DC Blocking Capacitor Selection for Mobile Stereo High-Fidelity Audio

The blog article written by Rick Liu, KYOCERA-AVX Corporation elaborates on DC blocking capacitor selection for mobile and wearable stereo high-fidelity audio.

Application Background

The representation of audio signals in analog and digital electronics can take many forms. Still, they must ultimately be converted back to their mechanical origins as the motion of air molecules propagating as waves. These waves are generated by moving a mass, often the cone of a speaker, back and forth around a neutral position. As such, any fixed offset in the audio signal, represented by a DC bias, is simply a waste of energy and possibly a source of imbalance in the resulting sound wave.

Series blocking capacitors are generally used for each audio channel to eliminate the potential of any DC component. While most capacitors will adequately remove the DC component from the output, each of the many varieties will also alter the actual audio signal to varying degrees. For high-fidelity applications, proper selection of these blocking capacitors can be a critical performance factor.

DC Blocking Capacitor Selection

For mobile and wearable applications, volumetric and height restrictions limit the available choices for capacitors with high capacitance-voltage (CV) characteristics. Multilayer ceramics (MLCC) cannot be used because of piezo noise and capacitance reduction at high voltage.

The only feasible devices to fit within an 0805 package and provide 100uF of capacitance at a minimum are of the Tantalum capacitors MnO2 and Tantalum polymer varieties. Two candidate capacitors from KYOCERA AVX were selected and are compared in the following tables.

The Tantalum MnO2 (F98 series – Fig.2.) offers high CV, while the Tantalum polymer (F38 series – Fig.1.) offers comparable CV along with extremely low series resistance (ESR).

Figure 1. F38 0805 100uF 4V tantalum polymer low ESR capacitor characteristics
Figure 2. F98 0805 220uF 4V tantalum high CV capacitor characteristics

Frequency Response

The frequency response of the F380G107MSALZT and F980G227MSA for left and right channels were tested, as shown in Figure 3. Two characteristics are worth noting in this data: the F38 exhibits greater attenuation than the F98 below 100Hz, and the difference between the left and right channel is worse for the F38 even beyond 1kHz.

Given the superior frequency performance of the F98 series capacitors, the effect of ESR on the left and right channels can then be analyzed. The worst- and best-case combinations are shown in Figure 4, with the worst (4.5 dB drop) ESR of 4.83Ω and 0.25Ω shown in green and red, and the best (2.5 dB drop) ESR of 1.87Ω and 0.35Ω shown in blue and black. From 50 Hz to approximately 4 kHz, the difference between right and left channels was maintained within 3 dB.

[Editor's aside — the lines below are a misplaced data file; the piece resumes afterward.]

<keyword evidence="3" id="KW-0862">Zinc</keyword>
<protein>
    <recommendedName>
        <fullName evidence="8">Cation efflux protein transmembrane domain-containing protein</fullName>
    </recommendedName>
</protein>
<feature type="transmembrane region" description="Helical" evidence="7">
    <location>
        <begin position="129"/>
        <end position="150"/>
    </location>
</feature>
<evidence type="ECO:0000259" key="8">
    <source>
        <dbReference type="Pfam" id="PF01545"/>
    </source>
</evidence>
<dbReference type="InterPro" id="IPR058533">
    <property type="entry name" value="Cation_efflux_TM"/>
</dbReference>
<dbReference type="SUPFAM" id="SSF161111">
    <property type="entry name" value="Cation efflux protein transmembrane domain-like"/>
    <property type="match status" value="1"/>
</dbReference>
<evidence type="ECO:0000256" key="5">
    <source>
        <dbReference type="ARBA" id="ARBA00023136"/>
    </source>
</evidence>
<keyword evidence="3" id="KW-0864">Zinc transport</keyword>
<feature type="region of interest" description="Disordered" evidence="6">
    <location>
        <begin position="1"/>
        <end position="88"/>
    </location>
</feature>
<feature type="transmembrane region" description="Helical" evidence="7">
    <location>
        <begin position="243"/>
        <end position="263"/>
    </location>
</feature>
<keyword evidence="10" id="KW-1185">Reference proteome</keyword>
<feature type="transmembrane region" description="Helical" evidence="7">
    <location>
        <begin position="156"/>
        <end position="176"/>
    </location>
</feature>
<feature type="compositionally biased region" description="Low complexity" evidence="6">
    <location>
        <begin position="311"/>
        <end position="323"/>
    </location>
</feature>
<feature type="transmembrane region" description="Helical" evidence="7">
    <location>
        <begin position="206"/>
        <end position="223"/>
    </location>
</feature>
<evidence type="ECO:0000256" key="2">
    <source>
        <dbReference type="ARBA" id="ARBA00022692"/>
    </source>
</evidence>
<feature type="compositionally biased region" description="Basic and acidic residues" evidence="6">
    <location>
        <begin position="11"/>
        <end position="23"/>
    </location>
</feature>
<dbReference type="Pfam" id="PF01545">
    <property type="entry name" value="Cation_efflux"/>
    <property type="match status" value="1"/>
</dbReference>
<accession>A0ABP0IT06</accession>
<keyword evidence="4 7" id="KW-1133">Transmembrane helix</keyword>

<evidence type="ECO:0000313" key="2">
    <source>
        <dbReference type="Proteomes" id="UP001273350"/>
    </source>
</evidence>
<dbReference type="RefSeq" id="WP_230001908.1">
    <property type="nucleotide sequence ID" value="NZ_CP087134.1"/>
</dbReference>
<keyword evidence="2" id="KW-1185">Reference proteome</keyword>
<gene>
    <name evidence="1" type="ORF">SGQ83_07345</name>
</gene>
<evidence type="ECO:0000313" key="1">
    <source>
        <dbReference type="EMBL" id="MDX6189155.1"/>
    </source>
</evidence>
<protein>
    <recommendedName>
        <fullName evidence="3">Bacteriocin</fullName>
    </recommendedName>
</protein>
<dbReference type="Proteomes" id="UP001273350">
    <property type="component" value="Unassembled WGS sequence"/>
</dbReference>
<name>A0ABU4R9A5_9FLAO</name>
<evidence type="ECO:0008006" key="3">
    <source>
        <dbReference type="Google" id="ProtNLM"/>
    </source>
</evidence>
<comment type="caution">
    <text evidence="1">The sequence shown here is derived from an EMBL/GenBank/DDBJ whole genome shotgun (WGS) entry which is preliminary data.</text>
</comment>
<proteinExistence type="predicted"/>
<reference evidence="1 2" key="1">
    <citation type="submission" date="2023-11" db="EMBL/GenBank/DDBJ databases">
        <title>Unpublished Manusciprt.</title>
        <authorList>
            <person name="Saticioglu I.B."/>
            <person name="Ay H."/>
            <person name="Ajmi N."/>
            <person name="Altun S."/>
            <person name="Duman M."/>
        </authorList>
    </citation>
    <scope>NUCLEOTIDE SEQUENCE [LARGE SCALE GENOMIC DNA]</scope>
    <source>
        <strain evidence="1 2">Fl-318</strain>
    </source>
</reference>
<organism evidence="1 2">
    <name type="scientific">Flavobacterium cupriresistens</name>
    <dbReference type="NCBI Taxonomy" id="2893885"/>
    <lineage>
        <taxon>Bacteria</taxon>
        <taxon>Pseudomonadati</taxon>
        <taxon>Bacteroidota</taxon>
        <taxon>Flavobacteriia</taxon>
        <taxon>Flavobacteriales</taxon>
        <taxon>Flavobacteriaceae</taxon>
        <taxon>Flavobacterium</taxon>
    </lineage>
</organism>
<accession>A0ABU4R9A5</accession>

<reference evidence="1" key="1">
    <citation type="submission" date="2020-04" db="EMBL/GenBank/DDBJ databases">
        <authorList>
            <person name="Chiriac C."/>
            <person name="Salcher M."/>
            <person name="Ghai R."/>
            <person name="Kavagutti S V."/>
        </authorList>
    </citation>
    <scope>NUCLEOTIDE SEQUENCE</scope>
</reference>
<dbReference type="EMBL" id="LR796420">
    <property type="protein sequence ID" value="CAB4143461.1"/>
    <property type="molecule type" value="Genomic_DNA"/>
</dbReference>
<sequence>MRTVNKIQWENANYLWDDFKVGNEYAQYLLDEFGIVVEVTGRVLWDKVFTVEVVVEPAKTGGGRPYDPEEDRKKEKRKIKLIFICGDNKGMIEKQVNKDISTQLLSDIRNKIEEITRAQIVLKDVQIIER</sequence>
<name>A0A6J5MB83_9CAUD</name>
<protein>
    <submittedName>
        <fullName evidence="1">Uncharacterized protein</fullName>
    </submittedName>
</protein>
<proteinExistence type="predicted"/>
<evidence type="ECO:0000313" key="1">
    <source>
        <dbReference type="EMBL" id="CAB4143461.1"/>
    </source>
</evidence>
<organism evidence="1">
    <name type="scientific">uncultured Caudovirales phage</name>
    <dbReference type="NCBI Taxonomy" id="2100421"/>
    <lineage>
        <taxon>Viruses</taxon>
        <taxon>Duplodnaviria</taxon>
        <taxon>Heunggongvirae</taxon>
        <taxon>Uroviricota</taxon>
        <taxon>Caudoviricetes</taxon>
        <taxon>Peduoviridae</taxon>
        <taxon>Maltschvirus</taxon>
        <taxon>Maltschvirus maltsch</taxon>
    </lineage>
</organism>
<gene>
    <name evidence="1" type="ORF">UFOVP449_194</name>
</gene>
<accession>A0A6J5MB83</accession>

Figure 3. – Frequency response curved for the polymer F380G107MSALZT tantalum capacitors
Figure 4. – Frequency response curved for the high CV F980G227MSA tantalum capacitors

F98 High CV Tantalum Capacitor for Maximized Capacitance in 0805 Case

Dynamic Range and ESR

Measuring twenty F98 capacitors yielded a range of results for capacitance and ESR in the range of interest, as shown in Figure 5. Several different combinations of ESR values were chosen and tested for the left and right audio channels. Figure 6 shows the black trace with ESR of 1.87Ω and 1.75Ω produced the optimal results for minimizing channel difference.

Figure 5. F98 220uF 4V 0805 tantalum capacitor capacitance and ESR measurement
Figure 6. – Dynamic range tests for left and right channels with varying ESR combinations for the high CV F980G227MSA tantalum capacitors

Stepped Frequency Sweep

Four groups of F980G227MSA were selected with different ranges of values for ESR. Stepped frequency response tests were conducted for each group, as shown in the following figures. The first and second groups have similar ESR values. The third and fourth groups have larger differences in ESR values.

The closer ESR values result in closer RMS values between the left and right channels. Conversely, a greater ESR difference resulted in an RMS difference between the left and right
channels of around 1 dB at low frequencies.

Figure 7. – F98 220uF 4V 0805 tantalum capacitor Stepped frequency sweep testing sample #1
Figure 9. – F98 220uF 4V 0805 tantalum capacitor Stepped frequency sweep testing sample #3
Figure 8. – F98 220uF 4V 0805 tantalum capacitor Stepped frequency sweep testing sample #2
Figure 10. – F98 220uF 4V 0805 tantalum capacitor Stepped frequency sweep testing sample #4

F98 and F38 Tantalum Capacitor Options

Analyzing the effects of ESR and capacitance for DC blocking capacitors in audio signal paths demonstrates how critical they can be for high-fidelity applications. Unfortunately, optimal capacitor selection may not be possible when constrained by height, size, and cost. Therefore, it is recommended that the designer first maximize capacitance by using a high CV tantalum capacitors such as F98 series.

Depending to the need of application, lower ESR option is available by tantalum polymer capacitor such as KYOCERA AVX’s F38 series. After this selection is made, designers can optimize the specific device for ESR to maximize audio performance across the dynamic range and frequency response.

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